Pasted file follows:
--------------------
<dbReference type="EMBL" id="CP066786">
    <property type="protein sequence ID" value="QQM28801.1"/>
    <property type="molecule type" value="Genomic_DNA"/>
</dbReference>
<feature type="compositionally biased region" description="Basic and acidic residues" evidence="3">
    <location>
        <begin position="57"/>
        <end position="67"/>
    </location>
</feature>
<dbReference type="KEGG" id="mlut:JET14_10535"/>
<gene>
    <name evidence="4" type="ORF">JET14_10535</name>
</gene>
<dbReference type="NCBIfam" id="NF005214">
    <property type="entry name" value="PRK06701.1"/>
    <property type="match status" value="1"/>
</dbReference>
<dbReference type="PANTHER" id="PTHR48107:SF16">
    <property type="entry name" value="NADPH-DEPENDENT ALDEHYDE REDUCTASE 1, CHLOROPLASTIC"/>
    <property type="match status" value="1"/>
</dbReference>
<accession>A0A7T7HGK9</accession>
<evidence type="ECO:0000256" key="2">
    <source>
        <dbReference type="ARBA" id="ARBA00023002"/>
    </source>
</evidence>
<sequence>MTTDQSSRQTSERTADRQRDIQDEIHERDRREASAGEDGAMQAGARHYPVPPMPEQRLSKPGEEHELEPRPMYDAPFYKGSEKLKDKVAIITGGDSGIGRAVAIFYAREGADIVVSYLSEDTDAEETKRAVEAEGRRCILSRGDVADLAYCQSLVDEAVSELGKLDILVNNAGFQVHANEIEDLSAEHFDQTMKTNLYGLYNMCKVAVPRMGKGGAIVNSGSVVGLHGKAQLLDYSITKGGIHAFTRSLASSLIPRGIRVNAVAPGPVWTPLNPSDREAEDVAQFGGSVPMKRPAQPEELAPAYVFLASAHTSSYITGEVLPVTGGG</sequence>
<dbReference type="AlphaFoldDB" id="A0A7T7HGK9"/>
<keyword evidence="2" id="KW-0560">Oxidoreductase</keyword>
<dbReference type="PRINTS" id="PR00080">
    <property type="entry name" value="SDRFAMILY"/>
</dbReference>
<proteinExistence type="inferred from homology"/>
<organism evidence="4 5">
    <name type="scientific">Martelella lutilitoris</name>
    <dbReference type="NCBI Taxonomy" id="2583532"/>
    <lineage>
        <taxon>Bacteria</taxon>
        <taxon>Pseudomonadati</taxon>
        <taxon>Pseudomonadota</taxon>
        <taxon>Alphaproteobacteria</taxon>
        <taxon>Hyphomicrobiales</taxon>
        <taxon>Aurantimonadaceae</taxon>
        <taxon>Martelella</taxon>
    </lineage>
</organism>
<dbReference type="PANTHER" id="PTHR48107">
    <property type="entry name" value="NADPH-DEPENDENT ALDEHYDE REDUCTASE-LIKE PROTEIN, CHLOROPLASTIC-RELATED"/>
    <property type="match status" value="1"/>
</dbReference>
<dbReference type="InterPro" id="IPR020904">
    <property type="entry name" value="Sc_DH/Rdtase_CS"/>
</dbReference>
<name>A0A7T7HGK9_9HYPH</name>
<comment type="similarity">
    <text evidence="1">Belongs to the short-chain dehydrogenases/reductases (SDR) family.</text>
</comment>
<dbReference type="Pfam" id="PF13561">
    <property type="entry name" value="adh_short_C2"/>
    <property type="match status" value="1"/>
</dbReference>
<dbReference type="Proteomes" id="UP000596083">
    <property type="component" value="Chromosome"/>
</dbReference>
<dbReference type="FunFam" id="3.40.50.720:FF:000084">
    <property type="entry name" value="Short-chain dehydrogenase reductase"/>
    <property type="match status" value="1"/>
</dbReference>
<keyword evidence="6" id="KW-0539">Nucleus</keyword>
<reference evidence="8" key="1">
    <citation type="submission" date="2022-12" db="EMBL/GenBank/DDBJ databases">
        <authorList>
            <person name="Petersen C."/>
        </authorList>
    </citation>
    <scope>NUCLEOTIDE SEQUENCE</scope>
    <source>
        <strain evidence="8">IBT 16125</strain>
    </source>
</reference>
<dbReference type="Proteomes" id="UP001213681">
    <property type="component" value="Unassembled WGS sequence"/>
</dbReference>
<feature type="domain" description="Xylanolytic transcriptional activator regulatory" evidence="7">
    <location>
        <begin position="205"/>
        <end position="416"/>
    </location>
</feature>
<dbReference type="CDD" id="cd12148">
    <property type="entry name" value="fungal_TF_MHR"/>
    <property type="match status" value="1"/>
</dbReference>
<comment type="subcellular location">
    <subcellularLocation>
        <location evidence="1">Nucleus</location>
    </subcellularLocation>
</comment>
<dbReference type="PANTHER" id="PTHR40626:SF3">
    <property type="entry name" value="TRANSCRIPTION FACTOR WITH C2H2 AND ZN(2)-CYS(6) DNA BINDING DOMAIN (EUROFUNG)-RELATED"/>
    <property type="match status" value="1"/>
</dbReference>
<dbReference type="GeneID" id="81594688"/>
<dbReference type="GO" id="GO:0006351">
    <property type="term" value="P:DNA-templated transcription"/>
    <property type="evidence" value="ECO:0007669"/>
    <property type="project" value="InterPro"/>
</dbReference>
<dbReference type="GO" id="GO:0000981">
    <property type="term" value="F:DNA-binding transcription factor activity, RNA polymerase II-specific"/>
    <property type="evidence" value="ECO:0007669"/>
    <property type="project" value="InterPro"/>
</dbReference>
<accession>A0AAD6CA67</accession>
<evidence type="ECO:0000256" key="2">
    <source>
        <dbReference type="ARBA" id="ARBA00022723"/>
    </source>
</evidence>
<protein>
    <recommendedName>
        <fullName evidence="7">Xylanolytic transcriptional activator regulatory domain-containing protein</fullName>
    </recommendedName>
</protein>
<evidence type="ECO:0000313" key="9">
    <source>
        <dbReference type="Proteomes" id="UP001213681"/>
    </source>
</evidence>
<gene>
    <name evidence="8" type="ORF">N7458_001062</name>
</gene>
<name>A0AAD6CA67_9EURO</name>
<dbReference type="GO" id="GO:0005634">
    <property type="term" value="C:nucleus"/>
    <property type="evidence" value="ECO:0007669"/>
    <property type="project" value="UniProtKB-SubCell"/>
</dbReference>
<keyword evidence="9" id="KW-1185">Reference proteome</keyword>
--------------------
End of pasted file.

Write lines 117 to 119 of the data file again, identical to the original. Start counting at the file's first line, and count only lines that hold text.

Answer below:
<evidence type="ECO:0000256" key="2">
    <source>
        <dbReference type="ARBA" id="ARBA00022723"/>